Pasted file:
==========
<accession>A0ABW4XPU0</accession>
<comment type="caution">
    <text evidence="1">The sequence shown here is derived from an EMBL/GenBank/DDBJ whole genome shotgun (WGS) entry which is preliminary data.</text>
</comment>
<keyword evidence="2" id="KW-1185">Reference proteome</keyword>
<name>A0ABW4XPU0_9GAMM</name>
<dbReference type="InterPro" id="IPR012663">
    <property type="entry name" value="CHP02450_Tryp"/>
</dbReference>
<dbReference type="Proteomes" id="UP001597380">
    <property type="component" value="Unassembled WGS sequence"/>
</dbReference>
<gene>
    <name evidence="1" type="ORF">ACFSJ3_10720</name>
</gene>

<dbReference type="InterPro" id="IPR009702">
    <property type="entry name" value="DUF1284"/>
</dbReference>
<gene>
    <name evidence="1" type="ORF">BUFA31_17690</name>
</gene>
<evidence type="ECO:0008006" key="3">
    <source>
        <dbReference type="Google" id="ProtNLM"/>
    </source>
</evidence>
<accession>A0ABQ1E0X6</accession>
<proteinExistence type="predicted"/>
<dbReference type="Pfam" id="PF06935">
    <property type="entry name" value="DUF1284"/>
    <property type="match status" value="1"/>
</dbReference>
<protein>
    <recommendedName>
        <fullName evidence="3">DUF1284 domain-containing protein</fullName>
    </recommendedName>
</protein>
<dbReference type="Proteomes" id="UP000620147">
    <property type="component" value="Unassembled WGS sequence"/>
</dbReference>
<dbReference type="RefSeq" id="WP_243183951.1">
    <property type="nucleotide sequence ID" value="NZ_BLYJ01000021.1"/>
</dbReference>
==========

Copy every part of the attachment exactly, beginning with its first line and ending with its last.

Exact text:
<accession>A0ABW4XPU0</accession>
<comment type="caution">
    <text evidence="1">The sequence shown here is derived from an EMBL/GenBank/DDBJ whole genome shotgun (WGS) entry which is preliminary data.</text>
</comment>
<keyword evidence="2" id="KW-1185">Reference proteome</keyword>
<name>A0ABW4XPU0_9GAMM</name>
<dbReference type="InterPro" id="IPR012663">
    <property type="entry name" value="CHP02450_Tryp"/>
</dbReference>
<dbReference type="Proteomes" id="UP001597380">
    <property type="component" value="Unassembled WGS sequence"/>
</dbReference>
<gene>
    <name evidence="1" type="ORF">ACFSJ3_10720</name>
</gene>

<dbReference type="InterPro" id="IPR009702">
    <property type="entry name" value="DUF1284"/>
</dbReference>
<gene>
    <name evidence="1" type="ORF">BUFA31_17690</name>
</gene>
<evidence type="ECO:0008006" key="3">
    <source>
        <dbReference type="Google" id="ProtNLM"/>
    </source>
</evidence>
<accession>A0ABQ1E0X6</accession>
<proteinExistence type="predicted"/>
<dbReference type="Pfam" id="PF06935">
    <property type="entry name" value="DUF1284"/>
    <property type="match status" value="1"/>
</dbReference>
<protein>
    <recommendedName>
        <fullName evidence="3">DUF1284 domain-containing protein</fullName>
    </recommendedName>
</protein>
<dbReference type="Proteomes" id="UP000620147">
    <property type="component" value="Unassembled WGS sequence"/>
</dbReference>
<dbReference type="RefSeq" id="WP_243183951.1">
    <property type="nucleotide sequence ID" value="NZ_BLYJ01000021.1"/>
</dbReference>